January 31, 2022
RoyalJet Operations Office
Next to Presidential Flight
Al Diyafah St.
Airport Area - Abu Dhabi
United Arab Emirates
Re: RoyalJet’s involvement in the extradition of dissident Ahmed Jaafar Mohamed Ali to Bahrain, where he faces torture
January 31, 2022
Dear Mr Rob Dicastri,
We, the undersigned human rights organisations, are writing to express our utmost concern regarding your company’s recent involvement in the wrongful extradition of Bahraini dissident Ahmed Jaafar Mohamed Ali from Serbia to Bahrain.
On Monday January 24, 2022, RoyalJet airplane A6-RJC was used to fly Mr Ali out of Belgrade, Serbia, to Manama, Bahrain (flight number ROJ023), where he was handed over to the Bahraini authorities.
The extradition was carried out in violation of an injunction of the European Court of Human Rights (ECHR), issued three days prior, on January 21, 2022. The latter called for halting Mr Ali’s extradition until after February 25, by which the Serbian authorities were asked to provide the ECHR with further information on Mr Ali’s case, including the foreseable conditions of detention in Bahrain and the risk of torture that Mr Ali might face if extradited. As maintained by the ECHR, failure to comply with the court’s interim measures may amount to a violation of European Convention on Human Rights’s article 3, which prohibits torture and degrading treatment or punishment.
Mr Ali is a Bahraini dissident who made clear his intention to apply for asylum in Serbia on multiple occasions since his arrest in November 2021, due to the risk of torture and death he would face if returned to his homecountry. Indeed, Mr Ali was subjected to severe acts of torture by Bahraini Special Security Forces in 2007. He was sentenced, in absentia, to two life sentences in 2013 and 2015. In the 2015 case, following a grossly unfair trial, three of his co-defendants were tortured and then executed, in 2017, by the Bahraini authorities, despite an urgent appeal sent to the government of Bahrain urging it to spare their lives.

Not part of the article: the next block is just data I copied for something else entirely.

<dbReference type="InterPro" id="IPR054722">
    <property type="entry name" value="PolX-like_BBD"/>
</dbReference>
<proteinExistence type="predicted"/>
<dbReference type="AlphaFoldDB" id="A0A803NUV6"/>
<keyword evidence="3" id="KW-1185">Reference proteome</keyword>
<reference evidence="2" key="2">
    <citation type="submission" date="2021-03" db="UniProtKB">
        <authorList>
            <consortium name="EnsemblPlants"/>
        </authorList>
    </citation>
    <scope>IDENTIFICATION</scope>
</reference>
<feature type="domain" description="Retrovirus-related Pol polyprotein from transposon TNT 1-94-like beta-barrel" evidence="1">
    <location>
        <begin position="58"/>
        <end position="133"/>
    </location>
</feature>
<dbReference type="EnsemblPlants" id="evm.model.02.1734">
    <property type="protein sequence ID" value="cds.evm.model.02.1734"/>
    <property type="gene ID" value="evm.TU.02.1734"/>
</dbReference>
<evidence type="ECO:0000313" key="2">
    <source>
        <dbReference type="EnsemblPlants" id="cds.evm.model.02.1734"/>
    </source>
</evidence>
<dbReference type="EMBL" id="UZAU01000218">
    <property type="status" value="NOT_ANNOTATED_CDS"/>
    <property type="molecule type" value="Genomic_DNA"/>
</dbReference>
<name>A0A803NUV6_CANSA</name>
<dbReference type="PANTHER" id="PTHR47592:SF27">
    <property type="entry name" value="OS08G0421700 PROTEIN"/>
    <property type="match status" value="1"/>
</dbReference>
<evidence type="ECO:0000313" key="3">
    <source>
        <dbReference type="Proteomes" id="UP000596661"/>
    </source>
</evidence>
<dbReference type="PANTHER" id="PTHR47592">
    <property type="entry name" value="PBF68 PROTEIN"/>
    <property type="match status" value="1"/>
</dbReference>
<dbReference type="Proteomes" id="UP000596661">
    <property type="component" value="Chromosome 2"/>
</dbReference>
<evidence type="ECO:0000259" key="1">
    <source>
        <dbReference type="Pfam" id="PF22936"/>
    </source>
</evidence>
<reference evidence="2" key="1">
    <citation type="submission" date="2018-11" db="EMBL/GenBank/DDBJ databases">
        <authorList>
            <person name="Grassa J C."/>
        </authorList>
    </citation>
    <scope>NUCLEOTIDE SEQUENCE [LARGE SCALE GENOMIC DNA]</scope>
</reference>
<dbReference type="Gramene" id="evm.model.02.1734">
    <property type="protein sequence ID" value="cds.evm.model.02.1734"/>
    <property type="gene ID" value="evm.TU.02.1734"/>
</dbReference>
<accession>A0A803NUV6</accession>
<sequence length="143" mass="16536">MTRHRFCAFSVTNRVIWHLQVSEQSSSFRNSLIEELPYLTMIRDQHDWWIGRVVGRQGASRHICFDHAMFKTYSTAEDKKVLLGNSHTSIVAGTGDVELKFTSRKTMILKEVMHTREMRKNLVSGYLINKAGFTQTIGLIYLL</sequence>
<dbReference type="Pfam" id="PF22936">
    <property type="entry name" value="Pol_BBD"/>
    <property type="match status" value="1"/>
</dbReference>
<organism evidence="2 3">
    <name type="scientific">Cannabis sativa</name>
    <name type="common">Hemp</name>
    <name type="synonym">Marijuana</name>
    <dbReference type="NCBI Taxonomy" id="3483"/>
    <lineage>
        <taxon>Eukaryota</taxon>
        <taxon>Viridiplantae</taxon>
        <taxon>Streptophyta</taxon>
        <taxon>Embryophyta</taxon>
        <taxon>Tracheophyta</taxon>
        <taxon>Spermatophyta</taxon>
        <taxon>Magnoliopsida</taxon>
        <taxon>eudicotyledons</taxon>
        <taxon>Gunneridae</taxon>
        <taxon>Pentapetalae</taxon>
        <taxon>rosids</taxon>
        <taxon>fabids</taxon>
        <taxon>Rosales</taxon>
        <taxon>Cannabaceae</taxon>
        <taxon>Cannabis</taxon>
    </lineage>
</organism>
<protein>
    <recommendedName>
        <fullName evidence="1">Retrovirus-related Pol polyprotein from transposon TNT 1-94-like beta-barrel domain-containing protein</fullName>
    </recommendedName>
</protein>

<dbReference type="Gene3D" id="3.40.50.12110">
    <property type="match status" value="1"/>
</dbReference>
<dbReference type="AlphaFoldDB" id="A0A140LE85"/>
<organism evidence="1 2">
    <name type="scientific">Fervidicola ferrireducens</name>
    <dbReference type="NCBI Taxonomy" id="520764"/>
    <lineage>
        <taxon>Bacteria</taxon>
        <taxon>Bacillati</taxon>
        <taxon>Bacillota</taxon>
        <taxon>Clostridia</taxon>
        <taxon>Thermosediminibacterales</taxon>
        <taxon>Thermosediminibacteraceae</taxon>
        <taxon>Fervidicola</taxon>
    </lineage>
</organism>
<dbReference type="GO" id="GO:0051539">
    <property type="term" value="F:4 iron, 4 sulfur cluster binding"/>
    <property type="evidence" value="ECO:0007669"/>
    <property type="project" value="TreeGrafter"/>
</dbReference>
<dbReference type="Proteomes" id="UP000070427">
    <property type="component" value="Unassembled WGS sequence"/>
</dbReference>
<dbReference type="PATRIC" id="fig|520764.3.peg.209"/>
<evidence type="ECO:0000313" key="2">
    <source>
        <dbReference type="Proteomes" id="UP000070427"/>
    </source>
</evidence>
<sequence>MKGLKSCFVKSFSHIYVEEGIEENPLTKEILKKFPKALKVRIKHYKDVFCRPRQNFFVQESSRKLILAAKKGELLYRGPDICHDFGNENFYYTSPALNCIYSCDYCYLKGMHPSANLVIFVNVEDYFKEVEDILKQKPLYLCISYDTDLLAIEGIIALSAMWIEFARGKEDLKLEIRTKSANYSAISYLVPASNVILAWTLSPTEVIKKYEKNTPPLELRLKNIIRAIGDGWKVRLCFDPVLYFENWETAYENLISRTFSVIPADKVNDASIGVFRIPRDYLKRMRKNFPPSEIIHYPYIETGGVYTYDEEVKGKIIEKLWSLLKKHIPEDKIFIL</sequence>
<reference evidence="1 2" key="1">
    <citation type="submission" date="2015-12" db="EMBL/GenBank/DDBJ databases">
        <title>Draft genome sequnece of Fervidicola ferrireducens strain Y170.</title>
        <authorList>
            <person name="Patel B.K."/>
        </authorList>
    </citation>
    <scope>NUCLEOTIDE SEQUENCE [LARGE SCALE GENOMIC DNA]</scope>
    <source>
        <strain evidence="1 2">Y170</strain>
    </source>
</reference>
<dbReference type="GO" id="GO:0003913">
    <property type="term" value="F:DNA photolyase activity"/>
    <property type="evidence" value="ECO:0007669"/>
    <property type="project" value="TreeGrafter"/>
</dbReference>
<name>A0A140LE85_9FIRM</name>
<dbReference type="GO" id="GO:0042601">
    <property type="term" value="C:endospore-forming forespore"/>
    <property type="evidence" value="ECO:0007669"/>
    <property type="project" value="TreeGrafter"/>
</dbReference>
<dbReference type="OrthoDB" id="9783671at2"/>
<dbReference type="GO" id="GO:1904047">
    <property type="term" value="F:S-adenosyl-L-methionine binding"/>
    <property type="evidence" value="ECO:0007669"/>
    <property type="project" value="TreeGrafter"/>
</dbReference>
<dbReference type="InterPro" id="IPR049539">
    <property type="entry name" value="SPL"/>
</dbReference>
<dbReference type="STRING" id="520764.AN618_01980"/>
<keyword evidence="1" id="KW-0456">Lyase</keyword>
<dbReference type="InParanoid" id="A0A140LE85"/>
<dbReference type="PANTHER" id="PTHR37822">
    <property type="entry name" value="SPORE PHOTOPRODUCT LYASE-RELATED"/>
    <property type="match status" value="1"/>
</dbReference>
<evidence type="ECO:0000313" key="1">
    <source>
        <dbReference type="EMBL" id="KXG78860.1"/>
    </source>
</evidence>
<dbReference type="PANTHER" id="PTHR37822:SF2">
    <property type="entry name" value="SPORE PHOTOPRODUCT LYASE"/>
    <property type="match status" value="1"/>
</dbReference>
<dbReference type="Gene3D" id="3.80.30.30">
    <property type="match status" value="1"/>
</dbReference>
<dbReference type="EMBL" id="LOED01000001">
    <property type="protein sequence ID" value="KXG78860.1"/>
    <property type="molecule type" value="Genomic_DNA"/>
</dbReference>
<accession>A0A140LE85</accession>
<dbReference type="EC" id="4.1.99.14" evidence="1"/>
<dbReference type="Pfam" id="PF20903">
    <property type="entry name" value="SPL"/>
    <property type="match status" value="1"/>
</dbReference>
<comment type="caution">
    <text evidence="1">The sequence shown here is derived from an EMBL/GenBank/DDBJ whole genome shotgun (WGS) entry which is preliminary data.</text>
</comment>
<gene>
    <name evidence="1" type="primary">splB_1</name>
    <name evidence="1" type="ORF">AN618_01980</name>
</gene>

We fear that by using your company’s aircrafts to carry out Mr Ali’s wrongful extradition, you may have played an active role in violating the ECHR’s interim measures and article 3 of the UN Convention against Torture, which enshrines the principle of non-refoulement. You have also violated the UN Guiding Principles on Business and Human Rights, under which business enterprises’ responsibility to respect human rights requires that they seek “to prevent or mitigate adverse human rights impacts that are directly linked to their operations, products or services by their business relationships, even if they have not contributed to those impacts.”
As such, we kindly request that you clarify the steps taken by RoyalJet in order to prevent or mitigate your involvement in human rights violations, in particular:
- Whether your company was aware of the decision of the European Court of Human Rights calling on Serbia to halt the extradition of Mr Ali to Bahrain;
- Whether procedures were undertaken by your company considering your aircraft members could not have possibly been unaware that Mr Ali was traveling against his will;
- What your company’s current policy is regarding its potential involvement in processes of wrongful extraditions;
- What steps you intend to take to ensure your aircrafts are not being used to carry out refoulement in the future;
- Provide information about the treatment of Ahmed Jaafar Mohamed Ali during the flight.
We thank you for your consideration and look forward to your response.
ALQST for Human Rights, Americans for Democracy & Human Rights in Bahrain (ADHRB), Association for Victims of Torture-UAE, Bahrain Institute for Rights and Democracy (BIRD), Center for Democracy and Human Rights in Saudi Arabia (CDHR), CODEPINK, Democracy for the Arab World Now (DAWN), Detained International, European Center for Democracy and Human Rights (ECDHR), Freedom Forward, MENA Rights Group.